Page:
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I am new to Node.js and server side JavaScript.

I plan to use Aptana Studio for editing. Is there any plugin I can install so that I can edit nodejs code on Aptana?

Are there any good IDEs available for this purpose?

I tried to install cloud9 but have problems with installation. I need to start coding asap. Any recommendations are welcome.

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Texteditor :) I use Textmate.. –  nivoc Feb 19 '11 at 23:01
    
possible duplicate of What IDE to use for Node.js / Javascript? –  Maerlyn Aug 18 '12 at 10:03
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15 Answers

up vote 55 down vote accepted

I use Eclipse. It has good JavaScript support and with the Eclipse debugger for V8, you can debug node.js in Eclipse as well:

https://github.com/ry/node/wiki/Using-Eclipse-as-Node-Applications-Debugger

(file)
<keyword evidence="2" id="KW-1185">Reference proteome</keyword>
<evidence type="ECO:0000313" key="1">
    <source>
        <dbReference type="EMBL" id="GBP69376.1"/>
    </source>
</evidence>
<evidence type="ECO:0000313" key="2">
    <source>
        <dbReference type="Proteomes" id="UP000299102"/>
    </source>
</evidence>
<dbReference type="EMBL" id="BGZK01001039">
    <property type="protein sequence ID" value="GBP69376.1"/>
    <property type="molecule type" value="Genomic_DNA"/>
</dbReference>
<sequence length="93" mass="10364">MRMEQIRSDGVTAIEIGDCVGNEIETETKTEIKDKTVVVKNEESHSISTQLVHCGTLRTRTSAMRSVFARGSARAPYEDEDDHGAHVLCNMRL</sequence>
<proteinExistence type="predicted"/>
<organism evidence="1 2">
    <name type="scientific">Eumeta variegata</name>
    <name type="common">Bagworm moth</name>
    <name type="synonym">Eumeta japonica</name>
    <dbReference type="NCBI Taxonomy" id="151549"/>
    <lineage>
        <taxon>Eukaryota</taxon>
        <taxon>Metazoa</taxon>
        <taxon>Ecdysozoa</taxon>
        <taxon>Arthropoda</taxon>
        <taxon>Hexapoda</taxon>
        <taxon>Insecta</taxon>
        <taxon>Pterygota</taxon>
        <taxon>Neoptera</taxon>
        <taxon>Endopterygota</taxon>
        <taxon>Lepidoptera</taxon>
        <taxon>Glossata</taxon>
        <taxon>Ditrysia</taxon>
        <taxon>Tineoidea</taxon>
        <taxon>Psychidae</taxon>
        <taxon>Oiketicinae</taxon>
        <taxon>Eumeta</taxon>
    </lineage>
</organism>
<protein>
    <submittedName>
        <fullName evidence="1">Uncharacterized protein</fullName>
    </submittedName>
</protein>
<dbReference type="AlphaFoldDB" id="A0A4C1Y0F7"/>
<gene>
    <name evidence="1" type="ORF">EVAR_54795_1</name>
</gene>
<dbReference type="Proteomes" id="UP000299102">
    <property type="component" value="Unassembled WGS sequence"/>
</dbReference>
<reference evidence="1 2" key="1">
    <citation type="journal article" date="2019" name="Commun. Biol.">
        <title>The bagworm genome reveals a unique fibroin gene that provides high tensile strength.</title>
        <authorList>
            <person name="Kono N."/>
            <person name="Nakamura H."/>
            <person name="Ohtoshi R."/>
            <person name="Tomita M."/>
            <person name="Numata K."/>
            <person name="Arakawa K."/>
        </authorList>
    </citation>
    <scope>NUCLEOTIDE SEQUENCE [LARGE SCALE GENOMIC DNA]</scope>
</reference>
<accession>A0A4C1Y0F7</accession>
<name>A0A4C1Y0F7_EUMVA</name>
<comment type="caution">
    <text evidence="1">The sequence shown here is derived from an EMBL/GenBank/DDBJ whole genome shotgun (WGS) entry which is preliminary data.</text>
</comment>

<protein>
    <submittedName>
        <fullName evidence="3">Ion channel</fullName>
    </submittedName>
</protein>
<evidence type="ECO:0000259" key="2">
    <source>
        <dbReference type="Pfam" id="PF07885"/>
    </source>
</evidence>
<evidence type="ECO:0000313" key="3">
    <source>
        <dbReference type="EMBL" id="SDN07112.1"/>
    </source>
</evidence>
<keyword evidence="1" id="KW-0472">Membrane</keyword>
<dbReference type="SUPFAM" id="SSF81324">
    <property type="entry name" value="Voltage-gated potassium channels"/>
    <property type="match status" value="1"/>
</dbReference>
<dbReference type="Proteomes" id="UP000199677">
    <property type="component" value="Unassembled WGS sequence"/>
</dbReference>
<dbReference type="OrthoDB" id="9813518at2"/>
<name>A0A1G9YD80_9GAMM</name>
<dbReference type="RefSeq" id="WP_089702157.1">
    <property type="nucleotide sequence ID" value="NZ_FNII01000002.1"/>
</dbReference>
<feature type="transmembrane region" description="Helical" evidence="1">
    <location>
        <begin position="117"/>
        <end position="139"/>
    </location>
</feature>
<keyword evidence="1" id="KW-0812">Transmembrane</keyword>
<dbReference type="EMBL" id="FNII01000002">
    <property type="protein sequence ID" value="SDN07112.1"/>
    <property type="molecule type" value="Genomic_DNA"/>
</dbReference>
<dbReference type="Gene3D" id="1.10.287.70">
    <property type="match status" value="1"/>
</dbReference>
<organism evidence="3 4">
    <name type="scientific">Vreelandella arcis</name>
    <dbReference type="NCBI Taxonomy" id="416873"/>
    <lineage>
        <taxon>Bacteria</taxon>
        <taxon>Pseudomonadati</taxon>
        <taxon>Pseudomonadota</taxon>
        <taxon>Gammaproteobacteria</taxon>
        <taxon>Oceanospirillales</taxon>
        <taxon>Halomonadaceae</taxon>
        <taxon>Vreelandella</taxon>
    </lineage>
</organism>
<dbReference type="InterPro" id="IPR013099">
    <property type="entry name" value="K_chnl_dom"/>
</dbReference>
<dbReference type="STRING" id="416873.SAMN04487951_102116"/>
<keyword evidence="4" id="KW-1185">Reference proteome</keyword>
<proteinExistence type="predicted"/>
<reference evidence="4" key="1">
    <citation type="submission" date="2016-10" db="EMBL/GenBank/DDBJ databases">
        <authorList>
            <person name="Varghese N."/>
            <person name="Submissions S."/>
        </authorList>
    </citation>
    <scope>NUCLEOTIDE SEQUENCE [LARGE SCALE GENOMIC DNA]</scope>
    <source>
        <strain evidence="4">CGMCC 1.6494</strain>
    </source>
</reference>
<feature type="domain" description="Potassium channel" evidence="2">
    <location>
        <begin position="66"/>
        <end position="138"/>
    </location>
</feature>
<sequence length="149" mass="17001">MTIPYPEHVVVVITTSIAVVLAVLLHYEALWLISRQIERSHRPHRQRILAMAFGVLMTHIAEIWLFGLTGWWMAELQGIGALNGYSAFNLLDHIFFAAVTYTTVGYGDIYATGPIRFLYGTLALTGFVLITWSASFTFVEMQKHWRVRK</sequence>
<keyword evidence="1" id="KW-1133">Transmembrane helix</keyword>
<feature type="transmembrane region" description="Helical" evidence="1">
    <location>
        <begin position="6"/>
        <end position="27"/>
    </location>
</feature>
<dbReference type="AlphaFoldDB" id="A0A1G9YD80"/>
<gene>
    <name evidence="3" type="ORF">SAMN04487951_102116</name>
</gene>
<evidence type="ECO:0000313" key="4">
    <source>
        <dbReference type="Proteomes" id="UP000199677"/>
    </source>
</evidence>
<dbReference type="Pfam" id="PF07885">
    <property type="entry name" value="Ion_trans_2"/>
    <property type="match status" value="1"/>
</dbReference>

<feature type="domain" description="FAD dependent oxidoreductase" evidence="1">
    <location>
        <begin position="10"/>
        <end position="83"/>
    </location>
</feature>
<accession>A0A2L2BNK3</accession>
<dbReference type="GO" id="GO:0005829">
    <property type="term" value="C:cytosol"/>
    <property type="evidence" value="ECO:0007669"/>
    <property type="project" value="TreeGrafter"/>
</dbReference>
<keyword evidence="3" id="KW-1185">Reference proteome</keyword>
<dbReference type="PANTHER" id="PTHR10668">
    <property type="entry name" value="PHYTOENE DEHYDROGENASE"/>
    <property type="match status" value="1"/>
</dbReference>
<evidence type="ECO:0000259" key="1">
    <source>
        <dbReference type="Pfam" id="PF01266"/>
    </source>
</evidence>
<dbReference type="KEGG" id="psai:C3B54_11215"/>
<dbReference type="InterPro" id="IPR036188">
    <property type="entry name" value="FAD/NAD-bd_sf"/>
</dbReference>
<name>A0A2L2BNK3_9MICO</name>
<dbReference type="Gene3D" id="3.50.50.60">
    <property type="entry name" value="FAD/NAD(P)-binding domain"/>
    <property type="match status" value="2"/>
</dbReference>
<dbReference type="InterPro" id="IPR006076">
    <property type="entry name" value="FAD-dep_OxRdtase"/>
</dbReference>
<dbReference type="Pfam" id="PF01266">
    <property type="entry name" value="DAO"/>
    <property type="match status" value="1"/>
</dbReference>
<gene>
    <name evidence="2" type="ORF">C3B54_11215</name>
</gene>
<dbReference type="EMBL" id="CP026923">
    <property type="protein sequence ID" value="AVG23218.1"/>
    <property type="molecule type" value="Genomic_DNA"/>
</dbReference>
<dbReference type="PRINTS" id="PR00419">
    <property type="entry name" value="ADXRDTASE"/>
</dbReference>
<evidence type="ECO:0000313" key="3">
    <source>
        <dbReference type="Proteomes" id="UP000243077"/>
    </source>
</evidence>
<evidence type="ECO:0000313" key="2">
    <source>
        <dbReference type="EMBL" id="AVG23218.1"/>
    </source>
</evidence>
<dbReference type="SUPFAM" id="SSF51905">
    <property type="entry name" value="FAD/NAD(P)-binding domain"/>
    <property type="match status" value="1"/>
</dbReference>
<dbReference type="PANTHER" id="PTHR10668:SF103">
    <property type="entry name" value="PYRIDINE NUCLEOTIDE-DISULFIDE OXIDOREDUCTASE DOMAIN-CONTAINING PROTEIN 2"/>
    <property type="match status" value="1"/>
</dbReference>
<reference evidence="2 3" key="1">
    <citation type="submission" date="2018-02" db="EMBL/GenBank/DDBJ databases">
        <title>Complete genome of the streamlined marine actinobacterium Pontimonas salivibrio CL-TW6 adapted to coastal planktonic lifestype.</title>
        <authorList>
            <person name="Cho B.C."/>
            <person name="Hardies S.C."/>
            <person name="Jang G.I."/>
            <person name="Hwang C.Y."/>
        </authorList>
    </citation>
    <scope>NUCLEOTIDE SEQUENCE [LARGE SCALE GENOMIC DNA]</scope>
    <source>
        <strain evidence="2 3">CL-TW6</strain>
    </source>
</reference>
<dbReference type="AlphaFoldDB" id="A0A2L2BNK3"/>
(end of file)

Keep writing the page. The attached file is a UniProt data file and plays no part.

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Looks like eBay has gone a step further and added a full-fledged Node IDE: marketplace.eclipse.org/content/vjet-javascript-ide I tried it out and it supports the built-in Node modules very well. It was pretty easy to setup as well. –  Jeremy Whitlock Jun 23 '11 at 4:42
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I actually use RubyMine for most of my javascript needs. No debugging, but intellisense is fantastic as javascript goes.

I have switched to Sublime Text 2 for pretty much any text editing outside of C# and java. It is extremely similar to E and Textmate, however the UI is much more pleasing (in my opinion), and the default configuration is MUCH better. It also has one of the better, if not the best, snippet systems I have used; there are no shortcut keys to remember, just type the shortcode for the snippet (fun, function, span, div, ifelse, etc...) and hit tab.

In addition there are Windows, Linux, and OSX builds. This is a huge selling point for me as other editors I like (E, Notepad++, textmate) are not cross platform.

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Have you been able to get it to understand nodeJS var foo = require('foo') kind of stuff? (So that it intellisenses that) –  adamJLev Apr 6 '11 at 18:40